There are many species of plants in the Aloe genus. Aloe plants are succulents that store moisture in thick leaves. Succulents like Aloe vera are frequently used as an ornamental plant indoors in temperate areas and outdoors in warmer areas. Aloe vera can be as small as several inches across to over 2 feet in diameter.
The Aloe vera plant is one of two species of Aloe that have medicinal value. Other species of Aloe are either inert or are poisonous, so identifying the plant as Aloe vera is important. If you are planning to use the plant for medicinal purposes, buy one from a reputable garden center or nursery to be assured of getting the correct species. Aloe is used in many traditional medicines for gastrointestinal musculoskeletal disorders, as well as many other conditions. The juice of a cut leaf is also used to treat minor burns.
Aloe vera plants can be propagated through seeds, suckers or cuttings. In fact, if you keep your Aloe vera in a large pot and give it adequate water and light, eventually it will sprout young aloe plants alongside the parent. Dig up these young plants and grow them in smaller pots. Over time, a single Aloe vera can become numerous young plants that go on to produce yet more young plants.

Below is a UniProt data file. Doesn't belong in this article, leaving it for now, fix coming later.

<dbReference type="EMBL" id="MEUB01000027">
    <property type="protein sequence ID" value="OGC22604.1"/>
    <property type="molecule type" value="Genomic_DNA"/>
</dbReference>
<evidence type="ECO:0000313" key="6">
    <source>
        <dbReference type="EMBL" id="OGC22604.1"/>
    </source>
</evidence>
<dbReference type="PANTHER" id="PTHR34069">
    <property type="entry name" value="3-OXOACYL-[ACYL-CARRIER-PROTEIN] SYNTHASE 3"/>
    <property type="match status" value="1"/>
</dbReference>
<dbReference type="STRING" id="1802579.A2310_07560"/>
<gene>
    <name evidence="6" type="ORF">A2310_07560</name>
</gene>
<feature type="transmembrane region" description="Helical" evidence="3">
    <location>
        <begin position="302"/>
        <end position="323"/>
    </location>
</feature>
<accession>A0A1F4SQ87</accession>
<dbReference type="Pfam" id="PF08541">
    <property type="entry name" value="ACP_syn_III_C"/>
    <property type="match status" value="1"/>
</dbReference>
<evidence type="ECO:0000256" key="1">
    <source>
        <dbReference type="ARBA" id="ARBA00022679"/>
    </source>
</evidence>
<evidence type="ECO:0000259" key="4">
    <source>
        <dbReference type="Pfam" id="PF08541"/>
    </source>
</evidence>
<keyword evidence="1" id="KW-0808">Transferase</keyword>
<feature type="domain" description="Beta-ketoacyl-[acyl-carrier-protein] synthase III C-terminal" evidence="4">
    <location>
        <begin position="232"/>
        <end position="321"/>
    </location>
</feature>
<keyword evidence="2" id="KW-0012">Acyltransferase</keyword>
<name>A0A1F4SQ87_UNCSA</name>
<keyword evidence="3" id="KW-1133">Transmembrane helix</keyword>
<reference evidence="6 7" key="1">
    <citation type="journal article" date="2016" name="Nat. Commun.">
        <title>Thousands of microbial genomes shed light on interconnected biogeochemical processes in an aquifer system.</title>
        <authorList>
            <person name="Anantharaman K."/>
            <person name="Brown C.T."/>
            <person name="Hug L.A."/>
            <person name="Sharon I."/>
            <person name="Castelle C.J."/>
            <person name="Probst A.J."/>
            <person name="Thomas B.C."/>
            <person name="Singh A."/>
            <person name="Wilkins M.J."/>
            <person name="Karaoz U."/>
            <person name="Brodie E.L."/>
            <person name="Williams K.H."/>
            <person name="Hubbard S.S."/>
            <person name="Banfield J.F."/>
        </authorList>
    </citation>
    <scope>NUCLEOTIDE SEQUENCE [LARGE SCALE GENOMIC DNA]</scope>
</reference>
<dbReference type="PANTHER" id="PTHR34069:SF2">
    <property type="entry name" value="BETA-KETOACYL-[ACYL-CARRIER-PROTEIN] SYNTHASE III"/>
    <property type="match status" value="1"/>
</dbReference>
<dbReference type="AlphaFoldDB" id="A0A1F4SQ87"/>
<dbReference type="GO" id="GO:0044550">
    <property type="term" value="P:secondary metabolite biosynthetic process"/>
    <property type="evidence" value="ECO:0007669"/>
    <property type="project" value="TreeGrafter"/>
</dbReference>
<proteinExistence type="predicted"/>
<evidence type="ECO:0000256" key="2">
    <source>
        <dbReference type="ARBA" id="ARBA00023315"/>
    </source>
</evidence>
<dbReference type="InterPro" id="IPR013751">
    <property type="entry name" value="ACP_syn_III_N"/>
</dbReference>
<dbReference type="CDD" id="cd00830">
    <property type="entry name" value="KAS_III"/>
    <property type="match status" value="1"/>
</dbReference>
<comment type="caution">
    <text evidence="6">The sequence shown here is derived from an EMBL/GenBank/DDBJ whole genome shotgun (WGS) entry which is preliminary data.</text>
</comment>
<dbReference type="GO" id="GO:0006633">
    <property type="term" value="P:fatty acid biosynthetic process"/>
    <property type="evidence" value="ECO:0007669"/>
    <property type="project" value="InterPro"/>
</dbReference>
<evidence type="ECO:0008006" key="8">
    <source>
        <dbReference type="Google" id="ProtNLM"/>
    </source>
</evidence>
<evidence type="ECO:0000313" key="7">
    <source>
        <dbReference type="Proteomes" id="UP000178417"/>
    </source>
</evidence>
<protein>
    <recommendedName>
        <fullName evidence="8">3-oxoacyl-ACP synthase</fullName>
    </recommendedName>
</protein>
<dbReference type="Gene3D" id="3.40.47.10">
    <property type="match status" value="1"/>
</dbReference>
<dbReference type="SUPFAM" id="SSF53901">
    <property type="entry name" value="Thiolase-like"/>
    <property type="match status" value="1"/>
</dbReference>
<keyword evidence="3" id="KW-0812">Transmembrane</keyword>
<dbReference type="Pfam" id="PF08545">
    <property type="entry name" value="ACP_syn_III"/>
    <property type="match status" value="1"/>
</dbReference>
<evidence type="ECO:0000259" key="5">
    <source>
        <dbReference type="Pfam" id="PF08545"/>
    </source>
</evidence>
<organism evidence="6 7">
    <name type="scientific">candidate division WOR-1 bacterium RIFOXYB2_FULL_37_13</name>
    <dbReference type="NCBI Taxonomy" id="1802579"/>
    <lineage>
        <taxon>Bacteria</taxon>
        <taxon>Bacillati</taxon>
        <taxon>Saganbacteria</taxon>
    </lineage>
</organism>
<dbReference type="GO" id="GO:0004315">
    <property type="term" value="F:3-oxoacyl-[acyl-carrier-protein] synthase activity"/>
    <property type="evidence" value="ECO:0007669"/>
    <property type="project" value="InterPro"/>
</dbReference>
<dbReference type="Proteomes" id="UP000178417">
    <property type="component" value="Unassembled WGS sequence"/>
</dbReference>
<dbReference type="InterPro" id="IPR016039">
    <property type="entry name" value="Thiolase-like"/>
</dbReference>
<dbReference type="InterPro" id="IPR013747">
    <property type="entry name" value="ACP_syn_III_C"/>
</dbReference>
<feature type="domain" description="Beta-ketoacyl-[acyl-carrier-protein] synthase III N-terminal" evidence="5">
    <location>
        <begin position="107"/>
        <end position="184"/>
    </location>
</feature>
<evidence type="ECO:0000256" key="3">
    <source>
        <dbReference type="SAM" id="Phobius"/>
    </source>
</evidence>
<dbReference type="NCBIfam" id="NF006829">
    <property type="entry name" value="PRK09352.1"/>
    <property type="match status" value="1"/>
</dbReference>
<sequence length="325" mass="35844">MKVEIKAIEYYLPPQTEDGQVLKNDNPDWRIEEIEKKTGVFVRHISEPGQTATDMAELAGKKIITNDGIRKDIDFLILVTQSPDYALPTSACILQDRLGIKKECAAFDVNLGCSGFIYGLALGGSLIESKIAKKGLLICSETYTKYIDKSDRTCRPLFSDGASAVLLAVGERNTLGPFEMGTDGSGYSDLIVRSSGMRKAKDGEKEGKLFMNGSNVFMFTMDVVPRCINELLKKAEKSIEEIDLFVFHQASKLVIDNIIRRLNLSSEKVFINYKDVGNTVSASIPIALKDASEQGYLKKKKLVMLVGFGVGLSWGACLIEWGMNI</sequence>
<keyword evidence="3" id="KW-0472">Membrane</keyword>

Although it will grow in partial sun or partial shade, Aloe vera grows best in full sun. If you cannot find direct sun, it can grow well in intense indirect light. In the summer, your Aloe vera can thrive if grown outside in full sun. You can then bring it inside for the winter and place it in as bright a location as practical.
Soil and Water
Aloe vera grows best in natural soils that are rocky and poor for other plants. However, it can also grow well in rich soils, as long as they drain well. When watering your Aloe vera plant, be sure to let the soil dry out between watering. Aloe is very sensitive to waterlogged soils and can suffer from root rot.
Although it can grow well either indoors or as a combined potted indoor and outdoor plant in most areas, it can also grow outside year around in United States Department of Agriculture (USDA) Hardiness Zones 10 and 11. It will not tolerate freezing, so be sure to bring it inside or cover it with a heat source if you are expecting a sudden cold snap.